Mark Bittman daydreams about the future:
[Y]ou could ask and be told the provenance and ingredients of any product you look at in your Web browser. You could specify, for example, “wild, never-frozen seafood” or “organic, local broccoli.” You could also immortalize your preferences (“Never show me anything whose carbon footprint is bigger than that of my car”; “Show me no animals raised in cages”; “Don’t show me vegetables grown more than a thousand miles from my home”), along with any and all of your cooking quirks (“When I buy chicken, ask me if I want rosemary”).
Jonah Lehrer takes a different tack, lauding the Internet for removing the "hot" stimuli of junk food:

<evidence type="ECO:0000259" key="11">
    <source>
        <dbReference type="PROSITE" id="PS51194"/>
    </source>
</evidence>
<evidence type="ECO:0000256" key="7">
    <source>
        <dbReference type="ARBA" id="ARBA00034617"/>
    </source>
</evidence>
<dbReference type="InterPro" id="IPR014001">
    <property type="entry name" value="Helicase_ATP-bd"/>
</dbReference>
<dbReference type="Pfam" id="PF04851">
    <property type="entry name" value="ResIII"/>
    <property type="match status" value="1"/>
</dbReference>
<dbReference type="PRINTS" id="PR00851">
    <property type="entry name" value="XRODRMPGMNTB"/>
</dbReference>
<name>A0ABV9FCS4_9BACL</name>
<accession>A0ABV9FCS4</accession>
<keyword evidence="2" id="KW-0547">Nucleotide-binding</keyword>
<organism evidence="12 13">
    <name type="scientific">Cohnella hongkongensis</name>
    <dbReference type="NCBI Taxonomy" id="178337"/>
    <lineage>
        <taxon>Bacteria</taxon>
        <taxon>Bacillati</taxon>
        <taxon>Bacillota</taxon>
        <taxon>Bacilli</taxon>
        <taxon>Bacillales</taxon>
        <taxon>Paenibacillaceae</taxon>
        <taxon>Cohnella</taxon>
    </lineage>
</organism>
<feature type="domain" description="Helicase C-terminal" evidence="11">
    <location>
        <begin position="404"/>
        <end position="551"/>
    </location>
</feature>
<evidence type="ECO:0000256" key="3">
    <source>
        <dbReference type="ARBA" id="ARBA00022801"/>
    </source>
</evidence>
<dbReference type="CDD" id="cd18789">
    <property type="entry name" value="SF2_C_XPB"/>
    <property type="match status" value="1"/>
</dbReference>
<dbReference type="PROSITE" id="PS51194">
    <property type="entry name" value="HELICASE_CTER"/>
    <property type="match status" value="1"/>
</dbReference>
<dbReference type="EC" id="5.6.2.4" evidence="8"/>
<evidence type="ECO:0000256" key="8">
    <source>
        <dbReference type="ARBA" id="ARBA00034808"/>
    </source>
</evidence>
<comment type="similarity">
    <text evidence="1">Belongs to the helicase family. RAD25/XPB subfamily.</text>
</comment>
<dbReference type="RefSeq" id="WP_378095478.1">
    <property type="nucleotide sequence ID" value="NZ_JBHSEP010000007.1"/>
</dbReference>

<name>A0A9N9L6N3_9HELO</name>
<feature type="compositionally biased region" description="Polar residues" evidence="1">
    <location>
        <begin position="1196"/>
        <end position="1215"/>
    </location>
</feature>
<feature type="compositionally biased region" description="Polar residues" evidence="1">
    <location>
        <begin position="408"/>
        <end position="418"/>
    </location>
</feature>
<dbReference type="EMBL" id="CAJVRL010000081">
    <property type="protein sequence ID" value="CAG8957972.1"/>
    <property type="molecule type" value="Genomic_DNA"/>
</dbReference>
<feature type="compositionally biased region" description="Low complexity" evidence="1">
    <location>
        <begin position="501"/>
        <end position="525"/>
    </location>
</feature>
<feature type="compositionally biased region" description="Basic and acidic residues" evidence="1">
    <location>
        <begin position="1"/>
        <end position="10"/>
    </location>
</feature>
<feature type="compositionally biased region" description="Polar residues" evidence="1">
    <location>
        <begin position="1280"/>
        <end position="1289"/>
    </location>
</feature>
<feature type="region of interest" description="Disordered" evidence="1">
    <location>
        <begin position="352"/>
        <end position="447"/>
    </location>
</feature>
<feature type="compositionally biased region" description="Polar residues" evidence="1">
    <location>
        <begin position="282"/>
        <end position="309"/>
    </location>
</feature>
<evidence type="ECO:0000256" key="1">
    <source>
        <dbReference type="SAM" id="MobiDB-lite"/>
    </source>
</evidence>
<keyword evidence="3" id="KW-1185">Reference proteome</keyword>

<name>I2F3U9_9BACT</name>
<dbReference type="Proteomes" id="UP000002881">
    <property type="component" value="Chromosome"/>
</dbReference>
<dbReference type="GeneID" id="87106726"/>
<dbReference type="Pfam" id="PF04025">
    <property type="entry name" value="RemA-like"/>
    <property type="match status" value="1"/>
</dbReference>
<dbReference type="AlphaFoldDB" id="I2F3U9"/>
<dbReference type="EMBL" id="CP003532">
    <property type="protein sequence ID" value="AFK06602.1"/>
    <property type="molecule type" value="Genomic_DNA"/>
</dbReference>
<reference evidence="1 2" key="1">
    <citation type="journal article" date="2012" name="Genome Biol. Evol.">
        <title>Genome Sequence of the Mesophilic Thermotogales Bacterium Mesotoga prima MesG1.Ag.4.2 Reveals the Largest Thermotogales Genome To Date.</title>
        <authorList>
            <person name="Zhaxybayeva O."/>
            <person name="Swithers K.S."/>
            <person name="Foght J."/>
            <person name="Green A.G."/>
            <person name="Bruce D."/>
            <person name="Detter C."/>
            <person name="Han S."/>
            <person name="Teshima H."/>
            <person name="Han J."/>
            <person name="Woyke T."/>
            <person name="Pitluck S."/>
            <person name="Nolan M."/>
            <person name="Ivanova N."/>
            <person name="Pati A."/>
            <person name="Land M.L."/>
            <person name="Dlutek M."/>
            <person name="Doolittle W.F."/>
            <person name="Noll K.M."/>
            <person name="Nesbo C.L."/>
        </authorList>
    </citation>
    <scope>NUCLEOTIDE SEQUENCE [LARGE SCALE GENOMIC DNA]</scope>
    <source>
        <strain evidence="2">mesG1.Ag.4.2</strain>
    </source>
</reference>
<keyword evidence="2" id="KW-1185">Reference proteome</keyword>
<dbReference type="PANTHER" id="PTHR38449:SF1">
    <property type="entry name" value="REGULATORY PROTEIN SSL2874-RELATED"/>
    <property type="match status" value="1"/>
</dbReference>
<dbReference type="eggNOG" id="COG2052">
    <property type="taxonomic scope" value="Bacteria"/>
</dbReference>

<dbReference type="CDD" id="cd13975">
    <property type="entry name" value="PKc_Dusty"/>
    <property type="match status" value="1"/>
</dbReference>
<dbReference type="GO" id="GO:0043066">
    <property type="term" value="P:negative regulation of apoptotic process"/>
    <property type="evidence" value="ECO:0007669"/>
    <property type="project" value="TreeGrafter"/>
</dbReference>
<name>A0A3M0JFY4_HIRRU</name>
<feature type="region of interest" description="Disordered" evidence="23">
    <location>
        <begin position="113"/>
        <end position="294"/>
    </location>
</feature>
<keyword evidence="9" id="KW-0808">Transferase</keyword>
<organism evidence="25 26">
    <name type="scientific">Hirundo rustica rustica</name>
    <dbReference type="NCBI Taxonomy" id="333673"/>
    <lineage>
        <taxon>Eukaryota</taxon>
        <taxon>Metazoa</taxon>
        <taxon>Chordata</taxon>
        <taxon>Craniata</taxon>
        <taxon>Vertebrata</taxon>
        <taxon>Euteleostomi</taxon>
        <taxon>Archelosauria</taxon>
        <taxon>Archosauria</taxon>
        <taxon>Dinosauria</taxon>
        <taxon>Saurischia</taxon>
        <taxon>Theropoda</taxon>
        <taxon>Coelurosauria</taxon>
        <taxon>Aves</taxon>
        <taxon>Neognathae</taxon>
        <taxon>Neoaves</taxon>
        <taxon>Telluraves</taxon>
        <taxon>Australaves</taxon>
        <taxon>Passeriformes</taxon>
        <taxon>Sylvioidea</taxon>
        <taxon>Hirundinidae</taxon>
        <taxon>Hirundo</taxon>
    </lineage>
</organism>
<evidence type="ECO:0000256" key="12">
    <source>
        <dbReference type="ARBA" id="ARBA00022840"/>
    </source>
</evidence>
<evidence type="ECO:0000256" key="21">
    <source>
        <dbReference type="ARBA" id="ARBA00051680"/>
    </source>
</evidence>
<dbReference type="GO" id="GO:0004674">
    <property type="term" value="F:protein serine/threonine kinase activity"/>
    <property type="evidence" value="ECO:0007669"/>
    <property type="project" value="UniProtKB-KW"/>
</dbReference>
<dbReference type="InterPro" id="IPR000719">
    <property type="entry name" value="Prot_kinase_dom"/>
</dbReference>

[W]e can ignore that pint of Haagen-Dazs Dulce de Leche when we're only looking at a picture of it. The stimulus has been cooled off by the online shopping experience - it's an abstraction, a mere image - which allows us to make more responsible shopping decisions. [...S]omeone should do a carefully controlled study looking at how our online supermarket decisions differ from our in person supermarket decisions. I'd bet that we make healthier choices when those tasty snacks are just photographs, shrunken to fit our computer screen.